Cull defends axing of city safety officers

Saftey Patrol officers Pat Wall (left) and Grahame Fox watch closely as the crowd grows in the...
Saftey Patrol officers Pat Wall (left) and Grahame Fox watch closely as the crowd grows in the Octagon. Photo by Tim Miller.
Dunedin Mayor Dave Cull is standing by the council's decision to axe the safety officer programme from the council's draft annual plan after an Octagon bar owner called the move "short-sighted" and "ridiculous".

Dunedin introduced safety officers in November 2003 and officers patrolled central city areas on Friday and Saturday nights from September to April or May.

The council made the decision not to include funding for the 2012-13 year after the Government Crime Prevention Unit decided to stop funding support of $65,000 a year it gave towards the programme.

Faced with having to pick up the shortfall, the council elected to withdraw all funding from the programme, saving the council $56,500.

This means that unless the council has a change of heart, the programme will be axed come April or May.

Terrace Bar owner John MacDonald said the decision was "short-sighted" and "ridiculous" and that unless someone else stepped in to take up the role the council would have to "look at reintroducing it" in future.

The safety officers did an "excellent" job keeping people safe and often prevented situations from getting out of hand.

"They are in regular contact with police [and] they have been quite beneficial, as far as I can see," he said.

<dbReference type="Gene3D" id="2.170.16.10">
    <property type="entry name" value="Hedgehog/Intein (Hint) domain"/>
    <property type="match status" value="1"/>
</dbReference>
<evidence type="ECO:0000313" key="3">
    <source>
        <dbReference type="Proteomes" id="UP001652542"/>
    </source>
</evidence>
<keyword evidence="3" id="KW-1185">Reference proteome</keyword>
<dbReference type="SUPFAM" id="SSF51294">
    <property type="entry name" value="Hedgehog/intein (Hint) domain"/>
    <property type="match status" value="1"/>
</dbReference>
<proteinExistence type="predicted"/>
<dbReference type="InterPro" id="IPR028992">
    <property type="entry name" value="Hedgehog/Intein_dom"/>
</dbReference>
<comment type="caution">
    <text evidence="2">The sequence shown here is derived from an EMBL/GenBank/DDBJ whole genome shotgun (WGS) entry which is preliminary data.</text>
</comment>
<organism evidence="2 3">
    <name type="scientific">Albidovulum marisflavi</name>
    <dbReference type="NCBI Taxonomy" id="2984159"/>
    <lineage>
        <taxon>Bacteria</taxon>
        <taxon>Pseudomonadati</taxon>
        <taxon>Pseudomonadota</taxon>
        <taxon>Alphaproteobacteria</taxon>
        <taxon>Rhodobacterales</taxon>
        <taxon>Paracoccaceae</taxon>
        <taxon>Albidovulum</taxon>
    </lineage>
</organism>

He said he doubted whether police would be able to fill the gap left by the removal of safety officers.

"The police are busy as it is. They haven't got a lot of personnel to just be wandering the streets, as the safety officers have been doing."

Mr Cull acknowledged the programme helped make town a safer place, but said law and order was a job for police and not for local authorities.
"I would venture to suggest that the responsibility rests in the first instance with police and if there are bar owners whose bars experience trouble, they could take responsibility for their own security.

"Why should we have to fund another police force to do ... [police's work] for them?" he asked.

It was a "question for police" as to whether they increased their presence on the street to fill the gap left by the axing of the safety officers.

"I recognise police have resourcing issues, but if local bodies keep stepping in and filling the gaps, then central Government won't ever be in a position where they have to confront the need for more police."

Senior Sergeant Mark Crawford said the safety officers were an "extra set of eyes and ears for police" which had been "useful in defusing situations and providing assistance to prevent potential criminal offending".

Police did not comment on whether they would put more officers in the street to make up for the absence of safety officers.


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